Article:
Buchko v. Monroe, County of et al, No. 2:2009cv13532 - Document 21 (E.D. Mich. 2010)

Court Description: ORDER granting 15 Motion for Summary Judgment. Signed by District Judge Nancy G Edmunds. (CHem)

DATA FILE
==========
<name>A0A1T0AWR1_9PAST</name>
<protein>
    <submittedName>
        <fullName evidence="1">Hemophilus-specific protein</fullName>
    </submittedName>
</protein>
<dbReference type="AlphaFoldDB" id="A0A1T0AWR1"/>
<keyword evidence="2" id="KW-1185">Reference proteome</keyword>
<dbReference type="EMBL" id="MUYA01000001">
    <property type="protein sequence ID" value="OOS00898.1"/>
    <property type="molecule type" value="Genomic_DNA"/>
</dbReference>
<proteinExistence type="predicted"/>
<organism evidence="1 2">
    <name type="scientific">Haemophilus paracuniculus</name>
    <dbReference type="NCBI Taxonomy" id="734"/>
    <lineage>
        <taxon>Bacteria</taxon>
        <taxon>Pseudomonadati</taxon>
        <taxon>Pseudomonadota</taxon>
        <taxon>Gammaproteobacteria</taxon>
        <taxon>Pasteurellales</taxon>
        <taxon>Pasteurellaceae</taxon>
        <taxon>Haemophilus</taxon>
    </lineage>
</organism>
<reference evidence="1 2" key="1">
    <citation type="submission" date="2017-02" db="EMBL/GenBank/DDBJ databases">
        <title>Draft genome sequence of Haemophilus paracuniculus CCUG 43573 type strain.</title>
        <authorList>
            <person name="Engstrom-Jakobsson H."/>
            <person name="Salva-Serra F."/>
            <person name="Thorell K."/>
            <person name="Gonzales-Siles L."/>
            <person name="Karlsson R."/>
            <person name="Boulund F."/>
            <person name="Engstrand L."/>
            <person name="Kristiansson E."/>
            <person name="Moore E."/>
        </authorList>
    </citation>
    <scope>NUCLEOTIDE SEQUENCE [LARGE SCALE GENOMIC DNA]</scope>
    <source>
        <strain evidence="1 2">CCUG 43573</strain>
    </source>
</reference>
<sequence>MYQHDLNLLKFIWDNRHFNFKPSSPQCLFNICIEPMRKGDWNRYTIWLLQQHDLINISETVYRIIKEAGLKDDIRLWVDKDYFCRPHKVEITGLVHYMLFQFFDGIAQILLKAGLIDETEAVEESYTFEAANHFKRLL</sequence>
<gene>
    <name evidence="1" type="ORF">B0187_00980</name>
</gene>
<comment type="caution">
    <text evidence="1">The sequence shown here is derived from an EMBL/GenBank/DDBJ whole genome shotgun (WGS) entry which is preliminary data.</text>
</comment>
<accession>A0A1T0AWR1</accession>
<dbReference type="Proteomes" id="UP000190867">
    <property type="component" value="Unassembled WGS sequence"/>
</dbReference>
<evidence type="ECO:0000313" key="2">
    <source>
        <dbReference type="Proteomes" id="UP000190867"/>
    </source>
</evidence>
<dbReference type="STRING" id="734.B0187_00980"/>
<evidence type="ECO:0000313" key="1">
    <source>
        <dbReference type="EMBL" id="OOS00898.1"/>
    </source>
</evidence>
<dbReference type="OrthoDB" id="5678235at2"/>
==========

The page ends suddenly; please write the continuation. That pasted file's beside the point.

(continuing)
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Buchko v. Monroe, County of et al Doc. 21 UNITED STATES DISTRICT COURT EASTERN DISTRICT OF MICHIGAN SOUTHERN DIVISION David Buchko, Jr., Case No. 09-13532 Plaintiff, Honorable Nancy G. Edmunds v. Monroe, County of, et al., Defendants. / OPINION AND ORDER GRANTING DEFENDANTS’ MOTION FOR SUMMARY JUDGMENT [15] Plaintiff David Buchko, Jr. (“Plaintiff”), is a deputy at the Monroe County Sheriff’s Office (the “Sheriff’s Office”). He has filed this civil rights action, pursuant to 42 U.S.C. § 1983, alleging that Monroe County, the Sheriff’s Office, and Monroe County Sheriff Tilman Crutchfield (“Sheriff Crutchfield”) violated his First Amendment rights to free speech and association. Plaintiff claims that Defendants retaliated against him for exercising his First Amendment rights by not promoting him to a sergeant’s position. To support his belief, Plaintiff argues that Sheriff Crutchfield was motivated to not promote Plaintiff because (1) Plaintiff had voted in favor of a position adverse to the Sheriff’s Office and because (2) Plaintiff supported Sheriff Crutchfield’s opponent in an election. This matter is now before the Court on Defendants’ Motion for Summary Judgment pursuant to Federal Rule of Civil Procedure 56. Because Plaintiff has not established a causal link between his First Amendment rights and Sheriff Crutchfield’s failure to promote him, the Court GRANTS Defendants’ Motion for Summary Judgment. I. Facts Dockets.Justia.com A. The Parties At the core of this controversy is the relationship between Plaintiff and Sheriff Crutchfield. Sheriff Crutchfield is the current Monroe County Sheriff and has been the sheriff since January 1, 1997. (Crutchfield Dep. at 4.) As sheriff, he alone has the ability to hire, fire, discipline, and promote Sheriff’s Office employees, including deputies. (Id. at 8-9, 17.) In 1997, Sheriff Crutchfield, in his official capacity, but not personally, hired Plaintiff as a sheriff’s deputy. (Pl.’s Dep. at 10.) Despite working at the Sheriff’s Office for over ten years, Plaintiff has never received a promotion. (Crutchfield Dep. at 13.) B. Promotions at the Sheriff’s Office At the Sheriff’s Office, a collective bargaining agreement (the “CBA”) between Monroe County, the Sheriff’s Office, and the Police Officers Association of Michigan (“POAM”) governs promotions. (Defs.’ Mot. for Summ. J. at 3.) Section 11.8 of the CBA states that “[w]hen the Sheriff determines that an opening or vacancy exists for promotion to the position of Sergeant, employees covered by this agreement shall be eligible for consideration.” (Id.) The CBA requires the Sheriff to “evaluate all applicants . . . in accordance with the point allocation system.” (Id.) The CBA continues The Sheriff will evaluate all applicants . . . in accordance with the point allocation system . . . . The Sheriff shall promote either of the top two (2) employees with the highest point total in accordance with such evaluation from the current eligibility list. A promotion list once established shall be used for two (2) years or until exhausted . . . . Once an eligibility list is established, a copy of the entire list of employees who have passed and are eligible for promotion will be provided to the POAM with ranking. An eligible employee cannot be bypassed for promotion more than one (1) time. (Id.) (Emphasis added.) The eventual rankings are calculated by combining points from a promotional examination held every two years, seniority points, and “sheriff’s points” that 2 the sheriff determines and awards based on education, experience, and training. (Pl.’s Dep. at 114.) C. Plaintiff’s Promotion Eligibility In 2002, Plaintiff became eligible to take the promotional examination. (Crutchfield Dep. at 35.) Plaintiff’s scores on his first test did not place him in the top two positions on the 2003-2005 promotion eligibility list. (Pl.’s Resp. at 2.) Plaintiff took the next exam, in October, 2005, and achieved the highest score on the exam and ranked second overall on the 2006-2007 promotional eligibility list. (2006-2007 Promotional Eligibility List, Pl.’s Resp., Ex. A.) In 2007, Plaintiff took the 2008-2009 promotion eligibility test. He again earned the highest score and again ranked second on the 2008-2009 promotion eligibility list. (2008-2009 Promotional Eligibility List, Pl.’s Resp., Ex. B.) And in 2010, he once more attained the highest score on the test. (Pl.’s Resp. at 2-3.) D. Plaintiff’s First Retaliation Allegation and Promotion Bypass Plaintiff alleges that Sheriff Crutchfield retaliated against him because of an action he took as an elected member of the Monroe Public Schools Board of Education (the “Board”). (Pl.’s Dep. at 58.) In July, 2004, Plaintiff, as a private citizen, became a member of the Board. (Id. at 41.) On July 19, 2004, as a member of the Board, Plaintiff voted in favor of Monroe County Public Schools budget reductions that eliminated at least one Sheriff’s Office liaison position at Monroe County Public Schools. (Id. at 44-45; Monroe County Board of Education Meeting Minutes, Defs.’ Mot. for Summ. J., Ex. 3.) The Board passed the budget reductions by a vote of five to one. (Monroe County Board of Education Meeting Minutes, Defs.’ Mot. for Summ. J., Ex. 3.) Plaintiff is “certain that the sheriff was aware of 3 the vote,” although he has no documents or proof of his certainty. (Pl.’s Dep. at 49.) Sheriff Crutchfield stated that he did know that the Board reduced its budget and thereby eliminated a liaison position, but he also stated that he did not recall Plaintiff’s participation or vote. (Crutchfield Dep. at 78.) Two years after the vote, in July, 2006, a sergeant position opened up and Sheriff Crutchfield promoted Deputy Geoffrey Kovenich (“Kovenich”) to that position. (Pl.’s Dep. at 55.) In December, 2006, another sergeant position opened up and Sheriff Crutchfield promoted Jeff Kemp (“Kemp”) to the position. (Id. at 56.) Kemp had been third on the promotion eligibility list at the time of Kovenich’s promotion behind Plaintiff and Kovenich. (Id.) When Plaintiff learned that he had been bypassed in December, he went to Sheriff Crutchfield’s office to discuss the reason for Kemp’s promotion and not his own. (Pl.’s Dep. at 24.) Sheriff Crutchfield told Plaintiff that since Kemp was a K-9 officer and the Sheriff’s Office needed a K-9 supervisor, he promoted Kemp instead of Plaintiff. (Id. at 25; Crutchfield Dep. at 46.) During the conversation, Plaintiff recalls that Sheriff Crutchfield promised him the next promotion. (Pl.’s Dep. at 25.) Ultimately, Plaintiff left the conversation with the feeling that Sheriff Crutchfield was untruthful. (Id. at 26.) He had this feeling because he “didn’t believe” that there was a need for Kemp to be promoted to the K-9 supervisor position or a need for the K-9 supervisor position in the first place. (Id.) Plaintiff also believes that Kemp received the promotion because Kemp had been actively involved in a campaign against budget reductions at the Sheriff’s Office. (Id. at 26-27.) He was not promoted, he alleges, because he did not support the Sheriff’s Office when he voted on the Board. (Id. at 30.) He asserts this allegation from information he obtained from Sandy Galimberti. (Id. at 31.) 4 Sandy Galimberti, the wife of Detective Sergeant Enrico Galimberti, told Plaintiff of a conversation between her husband and Major Larry Clock, in which Major Larry Clock said that Plaintiff would not be promoted because he had not supported Sheriff Crutchfield when voting on the Board. (Id. at 30-31.) Plaintiff also asserts that there were “rumors in the [Sheriff’s Office]” that suggested he did not receive the promotion because he supported the Board budget reduction that eliminated the Sheriff’s Office liaison positions. (Id.) Plaintiff attributes part of these rumors to Sandy Galimberti. (Id.) The other part Plaintiff attributes to a conversation he had with Sergeant John Plath (“Plath”), in which Plaintiff suggested to Plath that his Board vote was the reason he did not receive the promotion. (Id.) Plaintiff grieved Kemp’s promotion; Monroe County denied the grievance, and Plaintiff’s union refused to arbitrate. (Id. at 35.) Since the December, 2006, meeting in Sheriff Crutchfield’s office, Plaintiff has had only one communication with Sheriff Crutchfield. (Id. at 39.) That communication took place in December, 2008, and was in email form. (Id.) Plaintiff requested to visit Sheriff Crutchfield in person; Sheriff Crutchfield denied the request. (Id.)1 E. Plaintiff’s Second Retaliation Allegation and Promotion Bypass Plaintiff also believes that Sheriff Crutchfield retaliated against again him because of his vote on the Board in 2004 as well as his support of Sheriff Crutchfield’s opponent in the 1 In January, 2007, after Kemp’s promotion, Plaintiff voted, again solely as a member of the Board, to privatize certain Monroe County Public Schools services. (Pl.’s Resp. at 3.) In response to this vote, Mark Evans, the Chairman of the Monroe County Educational Association, sent a letter to Plaintiff, expressing shock in Plaintiff’s vote. (Evans Letter, Pl.’s Resp., Ex. C.) Dave La Montaine (“La Montaine”), the president of the Monroe County Deputy Sheriff’s Association (“MCDSA”), responded on Plaintiff’s behalf, stating that Plaintiff’s vote was his own and did not represent the views of the MCDSA. (Pl.’s Resp. at 3-4.) Plaintiff does not stress this incident in either of his counts. 5 2008 sheriff’s election. In January, 2008, Plaintiff began supporting Lieutenant Troy Goodnough (“Goodnough”) for Monroe County Sheriff. (Pl.’s Dep. at 62-63.) Although Plaintiff insists he did support Goodnough, he offers little evidence to support this conclusion. Plaintiff does recall sending a personal email out to friends, inviting them to a fundraiser, but he does not know whether Sheriff Crutchfield ever saw the email. (Id.) Plaintiff, in addition, never gave a speech on Goodnough’s behalf, never made a statement in the paper on Goodnough’s behalf, never criticized Sheriff Crutchfield publicly, and never had any conversations with Sheriff Crutchfield regarding Goodnough. (Id. at 63, 67-68.)2 During the election, La Montaine, Sheriff Crutchfield’s campaign manager, sent two emails that Plaintiff offers to show Sheriff Crutchfield’s retaliatory motive in bypassing Plaintiff for promotion. On March 11, 2008, La Montaine sent an email to a list of people, including Plaintiff, regarding his role as chair to Sheriff Crutchfield’s re-election campaign. (March 11, 2008 La Montaine Email, Pl.’s Resp., Ex. F.) In this email, La Montaine explained how his role as President of MCDSA would not conflict with his role in Sheriff’s Crutchfield’s campaign. He also requested each email recipient: “search your own feelings on who you support.” (Id.) He concluded, “[u]nderstand that this process involves winners [and] losers, and to the victors go the spoils.” (Id.) He added the post script, “i have crutchfield for sheriff bumper stickers if anyone wants one.” (Id.) Plaintiff has no documents or information linking Sheriff Crutchfield to the La Montaine March 11, 2008 2 Plaintiff does insist that he criticized Sheriff Crutchfield to some of his friends and coworkers. (Pl.’s Dep. at 63, 67-68.) 6 email. (Id. at 81.) Yet he continues to believe that Sheriff Crutchfield had knowledge of the email, based on La Montaine’s status as Sheriff Crutchfield’s campaign manager. (Id.) When questioned about this email, La Montaine stated that he alone authored the email and that the email had nothing to do with his role as chair of Sheriff Crutchfield’s campaign. (La Montaine Dep. at 17.) With regards to the “victors go the spoils” comment, La Montaine stated that “there’s jeopardy anytime you involve yourself in campaigns. People win. People lose. Things happen.” (Id. at 19.) Sheriff Crutchfield maintains that he had no knowledge of the March 11, 2008, email and that he did not recall ever seeing the email. (Crutchfield Dep. at 87-88.) On July 1, 2008, La Montaine sent another email that Plaintiff obtained, although Plaintiff was not an original recipient. (July 1, 2008 La Montaine Email, Pl.’s Resp., Ex. H.) In this email he expressed his disappointment in the recipients’ levels of involvement in Sheriff Crutchfield’s re-election campaign. (Id.) He stated that “the Sheriff views those who are campaigning against him as people who are trying to get him fired. Loyalty is very important to him.” (Id.) Each member of MCDSA, he continued, has “responsibilities.” (Id.) La Montaine communicated that “[Sheriff Crutchfield] has asked for your help. I would offer it.” (Id.) He closed his email: “If our paths don’t cross on the campaign trail, your actions will speak for themselves.” (Id.) When discussing this email, La Montaine did state that he had had conversations with Sheriff Crutchfield regarding those people who were campaigning against him. (Id. at 20.) But La Montaine could not remember the nature of the conversations, or precisely when they took place. (Id.) He did assume that he spoke with Sheriff Crutchfield before he sent the email. (Id. at 21.) 7 Sheriff Crutchfield states that he did not have a conversation with La Montaine before La Montaine sent the email out. (Crutchfield Dep. at 82.) After La Montaine sent the email, Sheriff Crutchfield told him that he thought the email was inappropriate and asked him to stop sending such messages. (Id.) Despite Plaintiff’s support of Goodnough, Sheriff Crutchfield won the primary election and eventually the general election, thus remaining Monroe County Sheriff. (Pl.’s Resp. at 5.)3 In January, 2009, another series of promotions took place. (Defs.’ Mot. for Summ. J. at 6.) Sheriff Crutchfield first promoted Deputy Heath Velliquette (“Velliquette”) (who was first on the 2008-2009 promotion list) to the sergeant position. (Pl.’s Resp. at 5.) Then, several days after the Velliquette promotion, Sheriff Crutchfield promoted Deputy Thomas Redmond (who was third on the 2008-2009 promotion list at the time of the Velliquette promotion). (Pl.’s Dep. at 107.) Plaintiff continues to believe that this second bypass was a direct result of the cumulative effect of his Board vote in 2004 and his recent support of Goodnough in the 2008 election. (Id.) Plaintiff grieved this promotion bypass; 3 Plaintiff also contends that the Sheriff’s Office changed a pre-existing schedule that forced him to work seven straight days at the Monroe County Fair, without overtime pay, in July, 2008, because of his support of Goodnough. (Pl.’s Dep. at 85-87.) After the schedule change, Plaintiff recalls that he had a conversation with La Montaine; he suggested to La Montaine that the reasoning behind his schedule change was that the Sheriff’s Office was retaliating against him for supporting Goodnough. (Id. at 85.) Plaintiff adds that La Montaine “also believed that [(the retaliatory motive)], and was concerned that there may be more of it.” (Id.) What La Montaine remembers from the conversation is that he told Plaintiff that his schedule was changed as well and that he worked every day of the fair the year before. (La Montaine Dep. at 31-32.) Sheriff Crutchfield was made aware of Plaintiff’s displeasure at the scheduling, but holds that he has no duties in the scheduling, other than making sure all the shifts are covered. (Crutchfield Dep. at 92.) 8 again the Monroe County denied the grievance and again the union refused to arbitrate. (Id.) III. Analysis A. First Amendment Retaliation Plaintiff’s two-count complaint alleges that Sheriff Crutchfield violated Plaintiff’s First Amendment rights to vote and to support a political candidate. In order to establish a claim for First Amendment retaliation, Plaintiff must demonstrate that: (1) he engaged in constitutionally protected speech or conduct; (2) an adverse action was taken against him that would deter a person of ordinary firmness from continuing to engage in that conduct; and (3) there is a causal connection between elements one and two–that is, the adverse action was motivated at least in part by his protected conduct. Vereecke v. Huron Valley Sch. Dist., 609 F.3d 392, 399 (6th Cir. 2010) (internal citations omitted). Plaintiff can establish the first two elements of a retaliation claim. His claim therefore hinges on whether he can establish a causal connection between the two elements. His claim fails at this third element because a plaintiff wishing to show a causal connection must present evidence linking a First Amendment right to an adverse action and Plaintiff has failed to make such a showing. 1. Plaintiff Engaged in Constitutionally Protected Speech and Conduct Plaintiff must prove that he engaged in constitutionally protected speech and conduct. To do so, he must show that “his speech [or conduct] touches on a matter of public concern and demonstrate that his interest in the speech outweighs the government’s countervailing interest in promoting the efficiency of the public service it provides as an employer.” Vereecke v. Huron Valley Sch. Dist., No. 07-13700, 2008 WL 2744745, at *10, (E.D. Mich 9 July 14, 2008) aff’d 609 F.3d 392 (6th Cir. 2010). Whether the speech at issue involves a matter of public concern is a question of law for the court, although there may be some factual questions for a jury if it is disputed whether the expression occurred or what words were specifically stated.” Hughes v. Region VII Area Agency on Aging, 542 F.3d 169, 180 (6th Cir. 2008) (quoting Farhat v. Jopke, 370 F.3d 580, 589 (6th Cir. 2004)). A court must assess “the content, form, and context of a given statement, as revealed by the whole record.” Id. (Quoting Connick v. Myers, 461 U.S. 138, 147-48 (1983)). a. The First Amendment Protects Plaintiff’s Board Vote The First Amendment protects Plaintiff’s right to vote on the Board. “Voting by members of . . . boards, commissions, and authorities comes within the heartland of the First Amendment doctrine, and the status of public officials’ votes as constitutionally protected speech [is] established beyond a peradventure of doubt[.]” Mihos v. Swift, 358 F.3d 91, 109 (1st Cir. 2004) quoting Stella v. Kelley, 63 F.3d 71, 75 (1st Cir. 1995). A school’s budget is a matter of public concern. See Pickering v. Bd. of Educ. of Twp. High Sch. Dist. 205, Will County, Illinois, 391 U.S. 563, 571 (1968); See also Lander v. Summit County Sch. Dist., No. 02-1160, 109 Fed.Appx. 215, 218-19; 2004 WL 1809525, at *4 (10th Cir. Aug. 13, 2004) (also holding that a school’s budget was a matter of public concern). In Pickering, the Court held that the First Amendment protected a teacher’s public statements about the allocation of school funds and no governmental interest outweighed that right. Pickering, 391 U.S. at 574-75. Here, Plaintiff has the right to cast his vote on the Board, the vote is a matter of public concern, no governmental interest outweighs this right, and as a result, Plaintiff has 10 established the first element of a First Amendment retaliation claim with regards to his vote on the Board. b. The First Amendment Protects Plaintiff’s Right to Campaign for A Political Candidate Plaintiff also has the constitutional right to support the candidate of his choice and “engage in speech indicating the level of that support.” Watts v. Day, No. 04-1748, 129 Fed.Appx. 227, 232; 2005 WL 943696, at *4 (6th Cir. Apr. 22, 2005), citing Glasson v. City of Louisville, 518 F.2d 899, 904 (6th Cir. 1975). The right to support a candidate for an elected position is also a matter of public concern. Watts, 129 Fed.Appx. at 234. In Watts, the Sixth Circuit declared a private attorney’s right to support an elected judicial candidate; the court stated: Clearly, a decision to make oneself a candidate for an elective judicial office is a matter of public concern. So, too, is the decision of private attorneys serving in those courts to endorse candidates who they feel will improve the machinery for the delivery and administration of justice. Additionally, given the complete and utter lack of any governmental interest in suppressing such speech, a balancing of competing interests decisively tips the scales in favor of recognition of the protected nature of the plaintiffs' expressions. Id. The Court finds Plaintiff’s support of a candidate for the elected sheriff’s position analogous to the situation in Watts. Here then, Plaintiff has satisfied the first element of First Amendment retaliation regarding his campaign support of Goodnough: the First Amendment protects his support, his support is a matter of public concern, and no governmental interest outweighs his right. 2. Plaintiff Suffered An Adverse Employment Action 11 The failure to promote is an adverse employment action. Thaddeus-X, 175 F.3d at 396. Plaintiff has shown that he was not promoted on two separate occasions. He therefore has suffered an adverse employment action and satisfies the second element of his retaliation claim. 3. Plaintiff Fails to Establish A Causal Connection Between His Protected Speech and Conduct and His Adverse Employment Action Plaintiff has shown that he engaged in constitutionally protected speech and conduct and that he has suffered an adverse employment action. Now Plaintiff must prove “a causal connection between the protected conduct and the adverse action.” Vereecke, 609 F.3d at 399 (citing Thaddeus-X v. Blatter, 175 F.3d 378, 399 (6th Cir. 1999)). In a summary judgment motion, bare allegations of malice are insufficient to establish the necessary motive for a constitutional claim. Id. at 399-400 (internal quotation marks and citation omitted). A court may look to circumstantial evidence in assessing a plaintiff’s retaliation claim, such as timing of events or the disparate treatment of similarly situated individuals. Id. at 400. For Plaintiff to succeed on his claim, he must demonstrate “that the speech at issue represented a substantial or motivating factor in the adverse employment action. Specifically, [he] must point to specific, nonconclusory allegations reasonably linking [his] speech to employer [action].” Id. (citing Rodgers v. Banks, 344 F.3d 587, 602 (6th Cir. 2003). The Sixth Circuit has “interpreted this inquiry to mean that a motivating factor is essentially but-for cause–without which the action being challenged simply would not have been taken.” Id. (Internal quotation marks and citations omitted.) If Plaintiff proves “that his protected conduct was a motivating factor behind any harm, the burden of production 12 shifts to the defendant. If a defendant can show that it would have taken the same action in the absence of the protected activity, it is entitled to prevail on summary judgment.” Id. a. Plaintiff Has Not Proven That His Board Vote Motivated Sheriff Crutchfield’s Failure to Promote Him Plaintiff has not persuaded the Court that his Board vote motivated Sheriff Crutchfield’s failure to promote Plaintiff. Plaintiff offers Sandy Galimberti’s knowledge of a conversation between her husband and Major Larry Clock, in which Major Clock said that Plaintiff would not be promoted because he had not supported Sheriff Crutchfield. (Pl.’s Dep. at 30-31.) Without testimony from Major Clock, the Court cannot take this hearsay into consideration on a motion for summary judgment. See Jacklyn v. Schering-Plough Healthcare Products Sales Corp., 176 F.3d 921, 927 (6th Cir. 1999), “[h]earsay evidence may not be considered on summary judgment.” Nor can this Court consider Plaintiff’s allegations that there were rumors around the Sheriff’s Office regarding Sheriff Crutchfield’s reasoning as to why he did not promote Plaintiff. (Pl.’s Dep. at 30-31.) Plaintiff, therefore, has not presented sufficient evidence to find that a causal link between Plaintiff’s Board vote and his failure to receive a promotion. b. Plaintiff Has Not Proven That His Support of Goodnough Motivated Sheriff Crutchfield’s Failure to Promote Him Plaintiff has not persuaded the Court that his support of Goodnough in the 2008 election was a motivating factor in Sheriff Crutchfield’s failure to promote Plaintiff. Plaintiff offers the two La Montaine emails as evidence of a retaliatory motive. But even viewing the evidence in the light most favorable to Plaintiff, he has not established that Sheriff Crutchfield ever requested La Montaine to send the emails, approved the emails, or even 13 saw the emails. (Pl.’s Dep. at 62-62; Crutchfield Dep. at 82, 87-88.) The only link between Sheriff Crutchfield and these emails is a comment from La Montaine stating that he did discuss the email with Sheriff Crutchfield, but that he did not remember the nature of the conversation. (La Montaine Dep. at 20.) Even if the Court were to take this link as true (noting that Sheriff Crutchfield did not recall such a conversation) the emails in no way show a retaliatory motive that establishes a causal link between Plaintiff’s support of Goodnough and his failure to receive a promotion. (Crutchfield Dep. at 82.) Finally, Plaintiff offers a conversation he had with La Montaine in which Plaintiff believes La Montaine conveyed the belief that Sheriff Crutchfield retaliated against Plaintiff based on his Goodnough support. (Pl.’s Dep. at 85.) This allegation is not enough to survive a motion for summary judgment. Plaintiff has failed to establish that either his vote or his campaign support was a substantial or motivating factor in his failure to receive a promotion. Because Plaintiff has not established a causal link between his First Amendment rights and his failure to receive a promotion, his claim fails. B. Qualified Immunity and Municipal Liability Plaintiff argues that Sheriff Crutchfield is not entitled to qualified immunity and that Monroe County is liable for Sheriff Crutchfield’s actions. Both of these arguments disappear because Plaintiff has failed to establish a First Amendment retaliation claim. See Lockett v. Suardini, 526 F.3d 866, 878 (6th Cir. 2008) (stating “[b]ased on our determination that . . . no constitutional rights were violated, we have no need to discuss the availability of qualified immunity for the defendants in this case.”). See Vereecke, 609 F.3d at 404 (holding, [b]ecause the individual defendants did not violate his constitutional 14 rights under the First Amendment, [the plaintiff] cannot rely on their conduct to establish a claim for municipal liability.” (Citation omitted.) IV. Conclusion For the foregoing reasons, the Court GRANTS Defendants’ Motion for Summary Judgment. s/Nancy G. Edmunds Nancy G. Edmunds United States District Judge Dated: October 6, 2010 I hereby certify that a copy of the foregoing document was served upon counsel of record on October 6, 2010, by electronic and/or ordinary mail. s/Carol A. Hemeyer Case Manager 15